U.S. donations and aid

Gayle cited a survey of the American population that asked about monetary donations to global poverty. Americans believed the nation gave 25 percent of its worth to poverty abroad, but they said they’d be willing to give about 10 percent. In reality, Gayle said, Americans give less than 1 percent.

However, America is seen as the most generous nation because the U.S. gives more money than any other. Gayle said there’s room for more generosity. One percent of incomes isn’t enough, in her opinion; she said there is more Americans can do.

“Money helps,” Gayle said, “but I think what people often don’t think about is using their voice.”

Even if Americans aren’t donating money, she said, they can pressure their politicians to distribute more to developing countries.

“It really is about coming together and realizing that to be a healthy world,” Gayle said, “we have to look at it in a global nature.”

Question and Answer for Helene Gayle and Charlayne Hunter-Gault

Q: Reproductive health continues to be a political football here in America. In terms of global health, please suggest strategies that will make everything from basic birth control to safe abortion available for women in the developing world.

A: (Gayle) Well, you’re right. Reproductive health continues to be a very delicate issue in many places. What we’ve tried to do is to talk about it less from the standpoint of a woman’s right or reproductive health, but more from the standpoint of good health. We know that a mother who is able to space her children is going to both be healthier herself as well as have healthier babies, and I think for many people that’s much less controversial than saying, “a woman’s right to choose,” or some of the other ways in which people talk about reproductive health. So I think we, and others, have taken the stance that if you talk to people about the safety of a woman and a child, you’re more able to get some common ground around those issues.

Q: Could you please give us an update on Ethiopia since 1985, in terms of the government, tourism and overall sense of progress?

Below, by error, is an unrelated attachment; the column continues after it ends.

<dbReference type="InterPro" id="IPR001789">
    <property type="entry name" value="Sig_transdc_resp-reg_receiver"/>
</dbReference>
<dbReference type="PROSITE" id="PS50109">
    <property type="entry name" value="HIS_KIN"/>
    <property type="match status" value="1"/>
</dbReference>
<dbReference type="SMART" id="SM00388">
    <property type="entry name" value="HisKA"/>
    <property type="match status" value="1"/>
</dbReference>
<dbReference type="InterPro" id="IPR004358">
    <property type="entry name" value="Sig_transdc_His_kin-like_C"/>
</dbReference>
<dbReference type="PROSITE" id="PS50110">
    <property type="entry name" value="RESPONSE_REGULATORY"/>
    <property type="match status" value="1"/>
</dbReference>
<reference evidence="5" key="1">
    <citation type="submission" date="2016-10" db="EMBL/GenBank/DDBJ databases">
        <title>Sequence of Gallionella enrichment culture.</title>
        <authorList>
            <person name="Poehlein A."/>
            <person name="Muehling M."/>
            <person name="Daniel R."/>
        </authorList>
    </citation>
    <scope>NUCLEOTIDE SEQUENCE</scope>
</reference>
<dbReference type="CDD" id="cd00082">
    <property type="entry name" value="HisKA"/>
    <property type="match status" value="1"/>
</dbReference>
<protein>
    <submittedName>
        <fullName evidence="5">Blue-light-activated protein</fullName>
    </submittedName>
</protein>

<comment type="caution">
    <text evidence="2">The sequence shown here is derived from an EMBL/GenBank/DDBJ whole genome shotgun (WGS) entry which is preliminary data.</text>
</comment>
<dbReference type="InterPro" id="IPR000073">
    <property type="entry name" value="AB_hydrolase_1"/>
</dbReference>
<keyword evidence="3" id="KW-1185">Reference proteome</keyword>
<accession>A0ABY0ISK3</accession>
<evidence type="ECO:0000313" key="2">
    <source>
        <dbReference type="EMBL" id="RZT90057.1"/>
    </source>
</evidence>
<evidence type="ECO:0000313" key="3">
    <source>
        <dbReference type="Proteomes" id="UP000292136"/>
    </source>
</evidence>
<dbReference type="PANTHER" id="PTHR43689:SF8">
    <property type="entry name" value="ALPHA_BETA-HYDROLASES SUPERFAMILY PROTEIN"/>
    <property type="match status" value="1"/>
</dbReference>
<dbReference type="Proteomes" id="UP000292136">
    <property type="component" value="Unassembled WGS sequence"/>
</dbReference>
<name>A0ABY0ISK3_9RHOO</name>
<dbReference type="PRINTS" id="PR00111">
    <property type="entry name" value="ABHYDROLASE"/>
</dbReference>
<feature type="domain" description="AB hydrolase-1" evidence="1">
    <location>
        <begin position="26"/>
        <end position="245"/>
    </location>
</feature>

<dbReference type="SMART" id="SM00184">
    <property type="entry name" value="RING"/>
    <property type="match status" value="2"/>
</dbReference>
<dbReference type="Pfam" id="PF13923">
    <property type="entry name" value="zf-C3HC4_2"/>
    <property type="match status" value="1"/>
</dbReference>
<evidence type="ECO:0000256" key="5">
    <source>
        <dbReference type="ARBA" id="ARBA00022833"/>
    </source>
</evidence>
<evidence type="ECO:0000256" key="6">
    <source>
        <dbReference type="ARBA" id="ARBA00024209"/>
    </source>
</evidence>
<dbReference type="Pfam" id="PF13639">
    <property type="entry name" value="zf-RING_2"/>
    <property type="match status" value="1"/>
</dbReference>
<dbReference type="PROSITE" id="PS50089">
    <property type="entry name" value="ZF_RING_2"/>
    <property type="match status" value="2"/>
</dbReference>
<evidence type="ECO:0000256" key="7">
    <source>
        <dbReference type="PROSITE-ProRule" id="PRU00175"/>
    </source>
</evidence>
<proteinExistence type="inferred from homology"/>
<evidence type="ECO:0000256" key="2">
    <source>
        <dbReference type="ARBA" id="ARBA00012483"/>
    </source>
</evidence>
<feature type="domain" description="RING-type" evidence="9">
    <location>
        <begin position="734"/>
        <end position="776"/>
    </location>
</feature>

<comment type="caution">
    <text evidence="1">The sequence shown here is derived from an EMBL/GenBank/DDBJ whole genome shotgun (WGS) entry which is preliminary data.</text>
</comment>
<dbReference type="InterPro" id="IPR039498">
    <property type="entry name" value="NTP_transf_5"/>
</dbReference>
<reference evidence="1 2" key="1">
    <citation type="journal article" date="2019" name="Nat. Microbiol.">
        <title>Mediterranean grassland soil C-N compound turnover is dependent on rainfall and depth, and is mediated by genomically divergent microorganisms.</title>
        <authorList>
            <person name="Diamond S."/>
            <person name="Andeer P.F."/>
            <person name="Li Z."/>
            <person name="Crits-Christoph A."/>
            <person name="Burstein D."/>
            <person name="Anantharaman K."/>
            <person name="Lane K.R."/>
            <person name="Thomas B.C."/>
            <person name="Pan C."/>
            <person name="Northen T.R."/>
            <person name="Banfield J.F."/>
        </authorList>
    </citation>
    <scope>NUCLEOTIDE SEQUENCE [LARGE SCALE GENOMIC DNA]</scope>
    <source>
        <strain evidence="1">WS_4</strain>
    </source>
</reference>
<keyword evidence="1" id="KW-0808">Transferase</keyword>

A: (Gayle) I don’t know if I can do it justice. I will say, I think Ethiopia has a very, very interesting plan to accelerate its economic development, and it has a president who, some may say is controversial, but he has been incredibly innovative in his commitment to things like a clean environment. He has a plan. He’s a man with a plan. He says by 2015, I think, he wants to be a middle-income country. So Ethiopia is one of these countries that’s on the move.

A:(Hunter-Gault) Actually I do have something to say about that. All of what you’ve just said is true. Those of us involved in the free speech and freedom of expression movement would hope that the president would be a little bit more progressive in that arena. I have been to jails in Ethiopia where journalists have been kept for many, many months because of their outspoken criticism of, or an attempt to balance the political discussion in the country by giving voice to the opposition, which has landed them in prison, so we want to just help ensure that the president, while he’s being progressive on those issues, also becomes a little bit more progressive, as he promised us when we met with him, on the issue of freedom of speech.

Q: This one has the salutation of “Dear cousin.” What role has religion played in your work as you travel from one country to another? Is society guiding religion, or is religion guiding society?

A: (Gayle) Well, first of all, I want to recognize this row of all my cousins here. I looked up and saw some that I hadn’t seen in years. I’m not sure how to answer that. We are a non-affiliated NGO, so we are not affiliated with any church organization and have taken that stance partly because we work in so many different countries in which being aligned with one faith or the other can cause problems, but our background has always been non-sectirian; it’s who we are. I don’t know if I would say religion — the question was religion leading — that’s a broad question, and I think it really depends on the country.